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Each of us takes the same journey from birth to consciousness—but none of us recalls it. This early stage of life is crucial; Sigmund Freud famously obsessed over it, as do millions of parents every day. What goes on cognitively during that time, and what can parents—and other adults—do to further promote infant well-being? Join renowned psychiatrist Bruce D. Perry, recipient of the 2014 Dolores Kohl Education Prize, for this discussion of early-childhood brain development and its long-term importance. This program is presented in partnership with the Dolores Kohl Education Foundation. This program was recorded on October 25, 2014 as part of the 25th Anniversary Chicago Humanities Festival, Journeys: http://chf.to/2014Journeys See upcoming CHF events: http://chicagohumanities.org Help us subtitle and translate our videos: http://www.amara.org/en/profiles/videos/ChicagoHumanitiesFestival Follow CHF on Twitter: http://twitter.com/Chi_Humanities Like CHF on Facebook: http://www.facebook.com/chicagohumanities Subscribe to the CHF podcast on iTunes: http://itunes.apple.com/us/podcast/chicago-humanities-festival/id303222991 Help us caption & translate this video! http://amara.org/v/FmcF/
Dr Bruce Perry, Senior Fellow of The Child Trauma Academy, Houston, Texas. Personalised Video for Early Years Scotland's 50th Anniversary Conference, 30 September 2017.
Powerful documentary featuring Bryan Post, Bruce Perry, M.D., Daniel Siegel M.D., Marti Glenn PhD and other renowned experts in the field of childhood trauma, and attachment and bonding. This is a great way to share with friends, colleagues, and caregivers this new understanding of how trauma effects the development of the mind body system, and how it affects children's behaviors and social relationships. This is a popular training video with agencies for training and for group presentations. Copies can be purchased a www.postinstitute.com/dvds. Video originally produced by Santa Barbara Graduate Institute which has since been merged with a major university and no longer exists as a separate entity.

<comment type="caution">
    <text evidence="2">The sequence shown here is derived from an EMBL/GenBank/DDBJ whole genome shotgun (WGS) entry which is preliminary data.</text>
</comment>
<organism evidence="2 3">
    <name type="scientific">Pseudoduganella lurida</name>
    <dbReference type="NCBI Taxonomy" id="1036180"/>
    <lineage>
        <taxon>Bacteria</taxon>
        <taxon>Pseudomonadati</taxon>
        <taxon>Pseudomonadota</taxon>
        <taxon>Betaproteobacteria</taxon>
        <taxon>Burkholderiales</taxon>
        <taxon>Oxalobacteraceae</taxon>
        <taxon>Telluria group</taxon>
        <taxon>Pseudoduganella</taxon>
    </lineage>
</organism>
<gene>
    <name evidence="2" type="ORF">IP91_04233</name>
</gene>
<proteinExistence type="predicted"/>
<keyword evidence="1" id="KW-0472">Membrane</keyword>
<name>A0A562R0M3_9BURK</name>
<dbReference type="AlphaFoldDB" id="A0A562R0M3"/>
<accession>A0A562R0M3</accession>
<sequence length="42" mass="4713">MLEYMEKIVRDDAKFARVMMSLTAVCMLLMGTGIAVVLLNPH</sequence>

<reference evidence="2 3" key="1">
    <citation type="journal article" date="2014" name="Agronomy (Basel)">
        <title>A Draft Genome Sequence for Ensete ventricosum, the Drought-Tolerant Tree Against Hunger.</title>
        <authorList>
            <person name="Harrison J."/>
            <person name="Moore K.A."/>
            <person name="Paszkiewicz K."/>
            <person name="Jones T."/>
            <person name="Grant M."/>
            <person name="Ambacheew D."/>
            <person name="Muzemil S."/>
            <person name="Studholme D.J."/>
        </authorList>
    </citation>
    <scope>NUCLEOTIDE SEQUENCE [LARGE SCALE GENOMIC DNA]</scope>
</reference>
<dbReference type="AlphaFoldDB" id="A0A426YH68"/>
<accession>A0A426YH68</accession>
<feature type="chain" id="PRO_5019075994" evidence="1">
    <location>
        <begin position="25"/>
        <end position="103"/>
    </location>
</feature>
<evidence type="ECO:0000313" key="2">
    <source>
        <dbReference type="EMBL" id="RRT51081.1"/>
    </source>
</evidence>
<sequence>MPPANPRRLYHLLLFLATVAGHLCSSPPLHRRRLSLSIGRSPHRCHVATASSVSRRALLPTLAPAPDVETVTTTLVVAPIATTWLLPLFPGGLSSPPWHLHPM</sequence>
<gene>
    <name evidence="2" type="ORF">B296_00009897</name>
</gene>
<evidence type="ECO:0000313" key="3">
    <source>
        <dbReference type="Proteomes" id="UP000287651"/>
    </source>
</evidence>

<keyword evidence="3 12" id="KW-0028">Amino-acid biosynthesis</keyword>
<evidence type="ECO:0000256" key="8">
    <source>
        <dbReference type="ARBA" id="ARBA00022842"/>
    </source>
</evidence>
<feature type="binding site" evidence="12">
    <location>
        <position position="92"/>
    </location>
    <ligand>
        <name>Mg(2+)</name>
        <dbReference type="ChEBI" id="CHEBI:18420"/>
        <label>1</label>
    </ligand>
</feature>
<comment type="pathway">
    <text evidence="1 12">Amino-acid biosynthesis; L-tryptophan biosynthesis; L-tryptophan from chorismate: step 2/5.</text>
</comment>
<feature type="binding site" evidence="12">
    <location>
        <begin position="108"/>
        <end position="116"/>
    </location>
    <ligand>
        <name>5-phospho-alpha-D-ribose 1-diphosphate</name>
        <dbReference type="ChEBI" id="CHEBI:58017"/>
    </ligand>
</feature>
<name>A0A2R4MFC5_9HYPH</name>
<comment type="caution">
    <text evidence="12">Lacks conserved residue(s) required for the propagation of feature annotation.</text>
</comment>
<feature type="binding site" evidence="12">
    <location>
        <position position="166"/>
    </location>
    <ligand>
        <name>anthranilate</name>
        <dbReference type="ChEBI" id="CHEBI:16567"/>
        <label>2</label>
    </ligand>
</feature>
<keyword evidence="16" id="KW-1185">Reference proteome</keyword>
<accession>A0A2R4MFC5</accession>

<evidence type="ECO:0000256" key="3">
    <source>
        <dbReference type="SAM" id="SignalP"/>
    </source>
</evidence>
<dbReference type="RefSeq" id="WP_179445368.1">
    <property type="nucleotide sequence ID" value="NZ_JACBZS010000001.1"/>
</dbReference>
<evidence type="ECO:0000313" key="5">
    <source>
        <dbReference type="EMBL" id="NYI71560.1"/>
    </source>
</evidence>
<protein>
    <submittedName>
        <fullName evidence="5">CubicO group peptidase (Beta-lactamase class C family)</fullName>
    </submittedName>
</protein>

Dr. Bruce Perry discusses the disconnect between what our children need to thrive and what the modern world has to offer, emphasizing the importance of human connections at early stages in life. He also offers tools for parents to help their children develop healthy minds, nurture friendships, overcome traumatic experiences, and feel cherished. Drawing from his own experience as a parent, Dr. Perry further informs us how parents can evaluate themselves as friends, spouses, workers, etc. to become better role models for their children Living Smart by emphasizing the importance of human connections. WWW.HOUSTONPBS.ORG